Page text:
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Characterization Of The Electrothermal Conversion Mechanisms Of A Plasma Actuator For Icing Control

Kaoutar Taleb, Guillaume Castanet, Alexandre Labergue

LEMTA - Université de Lorraine, Vandoeuvre-Lès-Nancy, France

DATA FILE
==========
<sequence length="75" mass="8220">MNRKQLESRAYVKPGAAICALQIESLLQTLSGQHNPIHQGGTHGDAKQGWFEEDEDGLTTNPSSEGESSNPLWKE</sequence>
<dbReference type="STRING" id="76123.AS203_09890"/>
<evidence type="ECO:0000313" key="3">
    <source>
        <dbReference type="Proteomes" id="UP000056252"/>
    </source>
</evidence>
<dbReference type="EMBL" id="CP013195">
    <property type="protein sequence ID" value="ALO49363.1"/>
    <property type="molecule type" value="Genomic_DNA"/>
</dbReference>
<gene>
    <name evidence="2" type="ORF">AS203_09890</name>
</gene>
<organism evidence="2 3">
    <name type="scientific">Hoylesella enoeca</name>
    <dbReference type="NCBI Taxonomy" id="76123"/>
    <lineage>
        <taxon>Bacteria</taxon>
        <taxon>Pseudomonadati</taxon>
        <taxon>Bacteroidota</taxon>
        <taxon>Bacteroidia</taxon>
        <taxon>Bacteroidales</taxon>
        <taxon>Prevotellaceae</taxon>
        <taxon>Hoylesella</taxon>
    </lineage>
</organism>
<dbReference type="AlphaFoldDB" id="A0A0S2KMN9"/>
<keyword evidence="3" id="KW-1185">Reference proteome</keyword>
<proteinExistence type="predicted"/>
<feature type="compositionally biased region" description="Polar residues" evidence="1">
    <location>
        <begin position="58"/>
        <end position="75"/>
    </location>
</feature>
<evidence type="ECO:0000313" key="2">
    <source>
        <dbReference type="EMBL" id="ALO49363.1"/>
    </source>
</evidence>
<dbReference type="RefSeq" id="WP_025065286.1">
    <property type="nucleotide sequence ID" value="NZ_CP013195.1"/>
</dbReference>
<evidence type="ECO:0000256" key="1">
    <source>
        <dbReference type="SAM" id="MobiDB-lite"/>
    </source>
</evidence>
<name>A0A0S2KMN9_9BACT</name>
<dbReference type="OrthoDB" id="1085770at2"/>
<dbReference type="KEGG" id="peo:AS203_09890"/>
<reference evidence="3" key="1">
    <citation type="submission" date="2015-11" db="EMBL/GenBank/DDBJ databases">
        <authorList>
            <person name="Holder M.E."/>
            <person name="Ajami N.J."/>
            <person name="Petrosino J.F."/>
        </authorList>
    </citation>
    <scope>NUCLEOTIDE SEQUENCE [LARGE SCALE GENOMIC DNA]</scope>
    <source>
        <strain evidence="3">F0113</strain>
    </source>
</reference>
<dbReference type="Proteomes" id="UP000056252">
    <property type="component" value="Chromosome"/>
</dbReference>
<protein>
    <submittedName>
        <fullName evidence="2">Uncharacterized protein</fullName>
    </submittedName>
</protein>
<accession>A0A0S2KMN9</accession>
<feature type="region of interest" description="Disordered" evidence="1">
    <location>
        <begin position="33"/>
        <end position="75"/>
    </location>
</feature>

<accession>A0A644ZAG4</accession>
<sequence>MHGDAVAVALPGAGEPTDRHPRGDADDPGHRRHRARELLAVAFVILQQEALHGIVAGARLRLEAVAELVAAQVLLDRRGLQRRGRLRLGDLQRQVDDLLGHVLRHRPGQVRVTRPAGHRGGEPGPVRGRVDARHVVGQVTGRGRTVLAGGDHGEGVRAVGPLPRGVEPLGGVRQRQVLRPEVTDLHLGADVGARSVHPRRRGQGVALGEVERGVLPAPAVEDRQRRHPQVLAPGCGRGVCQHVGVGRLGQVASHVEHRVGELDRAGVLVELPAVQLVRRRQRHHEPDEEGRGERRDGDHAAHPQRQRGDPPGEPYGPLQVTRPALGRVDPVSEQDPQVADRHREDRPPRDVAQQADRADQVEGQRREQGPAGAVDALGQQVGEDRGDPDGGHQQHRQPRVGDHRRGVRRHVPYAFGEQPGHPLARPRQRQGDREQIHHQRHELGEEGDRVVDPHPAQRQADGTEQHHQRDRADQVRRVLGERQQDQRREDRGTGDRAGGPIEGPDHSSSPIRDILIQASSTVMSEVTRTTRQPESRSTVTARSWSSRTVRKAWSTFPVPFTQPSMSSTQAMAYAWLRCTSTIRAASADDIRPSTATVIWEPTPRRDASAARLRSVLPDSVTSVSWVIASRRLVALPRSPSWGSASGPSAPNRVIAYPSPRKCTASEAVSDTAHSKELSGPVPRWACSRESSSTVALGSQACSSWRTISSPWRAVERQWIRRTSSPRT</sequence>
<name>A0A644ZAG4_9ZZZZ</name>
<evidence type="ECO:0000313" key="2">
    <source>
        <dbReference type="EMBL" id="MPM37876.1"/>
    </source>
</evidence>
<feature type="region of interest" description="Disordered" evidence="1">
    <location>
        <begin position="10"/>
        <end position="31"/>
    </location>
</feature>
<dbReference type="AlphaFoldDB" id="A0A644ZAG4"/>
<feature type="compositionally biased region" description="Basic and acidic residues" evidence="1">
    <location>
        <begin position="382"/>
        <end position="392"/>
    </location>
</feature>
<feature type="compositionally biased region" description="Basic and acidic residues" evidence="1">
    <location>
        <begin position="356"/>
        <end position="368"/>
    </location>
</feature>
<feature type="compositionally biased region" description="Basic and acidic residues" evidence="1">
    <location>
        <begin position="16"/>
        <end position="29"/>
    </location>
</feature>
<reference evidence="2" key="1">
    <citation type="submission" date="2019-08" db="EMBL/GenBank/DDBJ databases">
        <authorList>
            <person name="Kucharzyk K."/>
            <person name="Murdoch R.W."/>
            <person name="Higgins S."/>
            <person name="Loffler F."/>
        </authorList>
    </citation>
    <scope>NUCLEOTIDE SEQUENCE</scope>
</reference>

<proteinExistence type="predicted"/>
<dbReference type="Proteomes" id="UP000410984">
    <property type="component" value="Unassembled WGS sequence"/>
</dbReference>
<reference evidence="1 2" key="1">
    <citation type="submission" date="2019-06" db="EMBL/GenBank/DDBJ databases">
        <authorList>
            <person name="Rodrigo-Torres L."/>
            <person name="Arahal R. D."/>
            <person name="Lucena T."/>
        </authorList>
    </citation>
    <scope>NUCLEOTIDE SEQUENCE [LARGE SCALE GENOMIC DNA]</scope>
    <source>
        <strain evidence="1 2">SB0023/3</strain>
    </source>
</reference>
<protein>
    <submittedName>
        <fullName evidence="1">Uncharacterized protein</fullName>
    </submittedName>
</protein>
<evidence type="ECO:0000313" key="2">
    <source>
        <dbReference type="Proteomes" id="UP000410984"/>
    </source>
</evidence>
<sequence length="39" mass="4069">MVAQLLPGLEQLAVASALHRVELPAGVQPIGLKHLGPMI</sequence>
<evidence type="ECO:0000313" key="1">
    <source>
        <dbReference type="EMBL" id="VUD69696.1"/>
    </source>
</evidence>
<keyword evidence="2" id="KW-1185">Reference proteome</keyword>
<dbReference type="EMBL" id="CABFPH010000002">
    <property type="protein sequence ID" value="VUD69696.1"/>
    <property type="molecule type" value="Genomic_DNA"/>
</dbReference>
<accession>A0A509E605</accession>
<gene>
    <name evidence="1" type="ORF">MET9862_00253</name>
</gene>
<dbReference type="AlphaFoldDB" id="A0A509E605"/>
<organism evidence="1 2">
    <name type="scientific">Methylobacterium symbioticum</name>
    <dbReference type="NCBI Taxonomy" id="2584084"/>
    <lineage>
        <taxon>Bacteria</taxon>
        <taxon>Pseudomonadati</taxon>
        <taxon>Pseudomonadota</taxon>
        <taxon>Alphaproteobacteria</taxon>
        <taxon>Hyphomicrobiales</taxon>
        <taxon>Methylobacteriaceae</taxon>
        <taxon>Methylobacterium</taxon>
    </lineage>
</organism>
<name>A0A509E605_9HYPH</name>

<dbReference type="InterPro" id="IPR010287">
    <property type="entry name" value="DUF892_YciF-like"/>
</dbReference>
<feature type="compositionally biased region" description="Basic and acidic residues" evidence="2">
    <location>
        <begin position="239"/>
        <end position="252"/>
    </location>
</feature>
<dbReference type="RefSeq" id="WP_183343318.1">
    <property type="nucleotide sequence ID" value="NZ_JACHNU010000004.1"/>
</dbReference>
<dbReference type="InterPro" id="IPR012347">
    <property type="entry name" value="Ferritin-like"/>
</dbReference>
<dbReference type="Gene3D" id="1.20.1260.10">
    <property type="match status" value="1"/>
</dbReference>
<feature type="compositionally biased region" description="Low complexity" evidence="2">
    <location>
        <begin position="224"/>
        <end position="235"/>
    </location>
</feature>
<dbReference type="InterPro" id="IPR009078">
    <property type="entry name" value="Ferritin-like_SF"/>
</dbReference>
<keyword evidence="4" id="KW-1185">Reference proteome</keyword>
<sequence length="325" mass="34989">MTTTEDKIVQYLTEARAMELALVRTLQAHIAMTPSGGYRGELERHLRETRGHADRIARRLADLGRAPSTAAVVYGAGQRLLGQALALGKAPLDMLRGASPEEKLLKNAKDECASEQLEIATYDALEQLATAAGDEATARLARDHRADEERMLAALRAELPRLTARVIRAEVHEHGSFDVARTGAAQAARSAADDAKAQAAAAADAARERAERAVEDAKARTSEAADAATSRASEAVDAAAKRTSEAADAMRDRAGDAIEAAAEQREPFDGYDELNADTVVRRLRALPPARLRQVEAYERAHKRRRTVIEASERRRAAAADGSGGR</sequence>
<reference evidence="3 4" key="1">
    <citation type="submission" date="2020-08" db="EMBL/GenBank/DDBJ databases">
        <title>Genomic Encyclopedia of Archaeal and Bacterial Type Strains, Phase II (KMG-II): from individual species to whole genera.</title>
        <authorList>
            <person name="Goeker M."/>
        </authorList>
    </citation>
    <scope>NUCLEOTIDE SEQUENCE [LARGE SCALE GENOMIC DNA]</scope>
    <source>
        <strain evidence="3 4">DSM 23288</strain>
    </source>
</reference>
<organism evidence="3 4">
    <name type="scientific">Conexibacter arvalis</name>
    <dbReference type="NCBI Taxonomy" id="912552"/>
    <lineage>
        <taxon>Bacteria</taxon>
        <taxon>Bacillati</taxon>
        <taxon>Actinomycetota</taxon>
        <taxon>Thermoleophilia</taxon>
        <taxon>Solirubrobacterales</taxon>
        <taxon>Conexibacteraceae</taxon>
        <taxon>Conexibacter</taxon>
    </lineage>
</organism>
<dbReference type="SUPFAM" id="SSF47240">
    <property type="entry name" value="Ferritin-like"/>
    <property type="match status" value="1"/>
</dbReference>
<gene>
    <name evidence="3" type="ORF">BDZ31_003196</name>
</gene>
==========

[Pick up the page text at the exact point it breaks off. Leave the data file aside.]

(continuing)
The characterization of a new icing protection system, specifically a dielectric barrier discharge (DBD) plasma actuator, is conducted in this study. The system operates by establishing an AC high voltage between two electrodes arranged on opposite sides of a dielectric material. This setup generates a plasma on the dielectric surface, which in turn induces a significant temperature rise (about 30°C) in both the dielectric surface and the surrounding air. To gain a comprehensive understanding of the electrothermal conversion mechanisms involved in the discharge, a Planar Laser Induced Fluorescence technique is employed. Using a two-colour one-dye ratiometric method (PLIF2c1d), the technique provides measurements of the temperature evolution of an ice droplet deposited on the actuator during its melting process by the discharge. An annular actuator configuration is chosen to minimise the effect of the generated ionic wind and maintain the droplet in the discharge. A pyranine and sucrose solution is identified and temperature calibrated. The calibration process involves depositing a droplet of the solution in a temperature-controlled enclosure capable of reaching temperatures as low as -22°C. Through detailed spectral analysis, two specific detection spectral bands are selected for the imaging applications. These bands enable measurements of the ice temperature with a sensitivity of 7.61%/°C. The effects of laser light scattering by ice and fluorescence reabsorption are also investigated by varying the ice thickness. They are found to have limited influence on the fluorescence emission when the solution in ice form. Finally, the capacity of the technique is evaluated by measuring the ice temperature evolution during the melting induced by a plasma discharge. Droplets are deposited on two dielectric materials, namely PTFE and Sapphire, which possess distinct thermal and dielectric properties. Comparisons under varying plasma discharge power levels provide valuable insights into the optimization of DBD plasma actuators for effective icing protection.

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